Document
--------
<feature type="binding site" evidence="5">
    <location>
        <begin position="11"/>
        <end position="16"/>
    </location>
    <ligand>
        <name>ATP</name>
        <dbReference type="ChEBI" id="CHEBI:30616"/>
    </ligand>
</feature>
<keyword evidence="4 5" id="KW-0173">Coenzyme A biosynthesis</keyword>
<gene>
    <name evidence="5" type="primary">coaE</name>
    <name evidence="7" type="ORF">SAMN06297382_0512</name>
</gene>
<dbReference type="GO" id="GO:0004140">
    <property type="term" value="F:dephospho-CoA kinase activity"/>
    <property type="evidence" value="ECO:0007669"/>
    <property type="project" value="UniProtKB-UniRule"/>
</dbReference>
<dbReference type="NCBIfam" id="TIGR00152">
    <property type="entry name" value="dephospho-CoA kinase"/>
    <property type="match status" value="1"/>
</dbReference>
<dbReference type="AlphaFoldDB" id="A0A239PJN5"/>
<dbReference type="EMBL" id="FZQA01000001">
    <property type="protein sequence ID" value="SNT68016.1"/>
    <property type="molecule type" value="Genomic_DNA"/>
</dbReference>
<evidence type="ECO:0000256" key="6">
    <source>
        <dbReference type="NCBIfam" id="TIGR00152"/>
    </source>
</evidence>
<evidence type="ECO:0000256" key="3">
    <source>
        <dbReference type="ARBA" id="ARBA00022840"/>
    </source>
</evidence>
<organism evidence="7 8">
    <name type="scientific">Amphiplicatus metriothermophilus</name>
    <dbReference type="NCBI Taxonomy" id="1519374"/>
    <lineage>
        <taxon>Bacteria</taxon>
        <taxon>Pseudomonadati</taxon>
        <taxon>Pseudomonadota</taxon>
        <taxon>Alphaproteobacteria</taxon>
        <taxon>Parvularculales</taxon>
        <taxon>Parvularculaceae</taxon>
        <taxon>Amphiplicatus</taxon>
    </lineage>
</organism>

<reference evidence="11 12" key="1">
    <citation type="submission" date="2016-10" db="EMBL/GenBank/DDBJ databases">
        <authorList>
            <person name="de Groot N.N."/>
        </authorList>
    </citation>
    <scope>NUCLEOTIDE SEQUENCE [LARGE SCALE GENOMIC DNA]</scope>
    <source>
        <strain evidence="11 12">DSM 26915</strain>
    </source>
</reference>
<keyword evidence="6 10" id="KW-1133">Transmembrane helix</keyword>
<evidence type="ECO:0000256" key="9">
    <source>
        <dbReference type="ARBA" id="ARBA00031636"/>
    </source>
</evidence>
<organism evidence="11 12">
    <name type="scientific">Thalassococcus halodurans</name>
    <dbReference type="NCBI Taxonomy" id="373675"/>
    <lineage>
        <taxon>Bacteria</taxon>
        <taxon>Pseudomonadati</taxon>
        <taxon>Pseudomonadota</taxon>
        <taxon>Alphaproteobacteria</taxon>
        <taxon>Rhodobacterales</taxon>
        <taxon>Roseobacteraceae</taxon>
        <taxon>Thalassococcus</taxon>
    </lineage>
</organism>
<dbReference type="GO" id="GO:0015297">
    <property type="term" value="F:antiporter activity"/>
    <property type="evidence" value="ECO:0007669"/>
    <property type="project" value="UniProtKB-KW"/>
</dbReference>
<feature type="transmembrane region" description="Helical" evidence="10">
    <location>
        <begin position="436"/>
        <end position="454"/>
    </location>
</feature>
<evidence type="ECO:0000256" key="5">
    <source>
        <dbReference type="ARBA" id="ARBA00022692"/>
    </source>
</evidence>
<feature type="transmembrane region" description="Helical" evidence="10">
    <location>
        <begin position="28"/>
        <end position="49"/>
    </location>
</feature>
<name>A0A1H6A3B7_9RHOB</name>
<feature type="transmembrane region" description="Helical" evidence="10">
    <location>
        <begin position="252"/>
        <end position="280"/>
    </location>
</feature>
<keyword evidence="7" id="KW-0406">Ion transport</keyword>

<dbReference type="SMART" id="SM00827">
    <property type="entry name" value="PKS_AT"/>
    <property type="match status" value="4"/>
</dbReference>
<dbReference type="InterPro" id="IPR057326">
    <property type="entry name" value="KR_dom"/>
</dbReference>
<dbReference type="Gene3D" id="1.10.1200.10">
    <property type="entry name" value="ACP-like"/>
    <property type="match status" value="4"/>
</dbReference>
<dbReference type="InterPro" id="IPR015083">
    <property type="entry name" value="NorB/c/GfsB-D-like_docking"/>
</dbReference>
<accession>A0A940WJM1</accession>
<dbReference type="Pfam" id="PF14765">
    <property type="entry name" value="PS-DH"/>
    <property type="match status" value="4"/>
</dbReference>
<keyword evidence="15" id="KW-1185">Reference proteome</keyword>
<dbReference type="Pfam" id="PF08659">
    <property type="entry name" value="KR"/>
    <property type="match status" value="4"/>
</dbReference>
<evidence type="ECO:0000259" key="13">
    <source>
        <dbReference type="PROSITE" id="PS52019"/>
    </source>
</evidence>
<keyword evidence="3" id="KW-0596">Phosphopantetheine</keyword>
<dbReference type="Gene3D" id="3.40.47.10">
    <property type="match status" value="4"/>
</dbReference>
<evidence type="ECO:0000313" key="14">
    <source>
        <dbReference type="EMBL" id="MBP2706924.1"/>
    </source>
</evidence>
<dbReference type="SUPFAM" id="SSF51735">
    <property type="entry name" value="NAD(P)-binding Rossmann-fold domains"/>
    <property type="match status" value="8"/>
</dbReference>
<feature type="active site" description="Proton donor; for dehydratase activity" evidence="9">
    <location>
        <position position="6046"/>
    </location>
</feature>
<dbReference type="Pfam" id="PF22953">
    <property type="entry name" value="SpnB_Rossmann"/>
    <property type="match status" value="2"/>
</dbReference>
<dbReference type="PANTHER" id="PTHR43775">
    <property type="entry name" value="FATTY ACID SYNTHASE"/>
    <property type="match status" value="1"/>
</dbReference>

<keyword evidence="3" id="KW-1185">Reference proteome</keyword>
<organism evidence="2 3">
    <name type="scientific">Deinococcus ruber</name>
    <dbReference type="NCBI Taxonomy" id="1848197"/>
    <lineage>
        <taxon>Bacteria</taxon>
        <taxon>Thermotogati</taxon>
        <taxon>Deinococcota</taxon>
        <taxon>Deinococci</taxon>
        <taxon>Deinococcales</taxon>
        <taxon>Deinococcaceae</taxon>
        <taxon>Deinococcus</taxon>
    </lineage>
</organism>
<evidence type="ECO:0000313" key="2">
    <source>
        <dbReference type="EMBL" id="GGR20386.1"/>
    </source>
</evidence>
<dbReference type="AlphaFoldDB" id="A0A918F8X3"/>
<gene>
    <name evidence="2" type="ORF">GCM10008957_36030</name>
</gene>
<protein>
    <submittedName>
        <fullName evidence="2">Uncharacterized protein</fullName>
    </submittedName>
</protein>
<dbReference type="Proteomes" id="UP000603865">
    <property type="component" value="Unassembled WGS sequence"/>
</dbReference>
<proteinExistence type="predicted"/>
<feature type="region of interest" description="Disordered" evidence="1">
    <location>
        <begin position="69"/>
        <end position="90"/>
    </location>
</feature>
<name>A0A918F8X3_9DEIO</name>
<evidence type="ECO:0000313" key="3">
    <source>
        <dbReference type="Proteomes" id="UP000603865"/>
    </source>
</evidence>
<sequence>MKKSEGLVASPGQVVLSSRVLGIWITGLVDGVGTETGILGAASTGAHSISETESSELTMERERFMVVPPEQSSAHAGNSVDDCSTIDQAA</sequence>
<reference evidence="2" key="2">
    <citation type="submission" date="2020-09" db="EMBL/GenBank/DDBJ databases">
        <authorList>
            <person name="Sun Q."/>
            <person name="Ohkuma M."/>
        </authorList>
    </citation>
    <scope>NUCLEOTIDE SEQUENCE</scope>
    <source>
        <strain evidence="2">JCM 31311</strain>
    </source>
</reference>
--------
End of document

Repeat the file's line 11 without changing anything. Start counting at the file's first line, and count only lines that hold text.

<keyword evidence="4 5" id="KW-0173">Coenzyme A biosynthesis</keyword>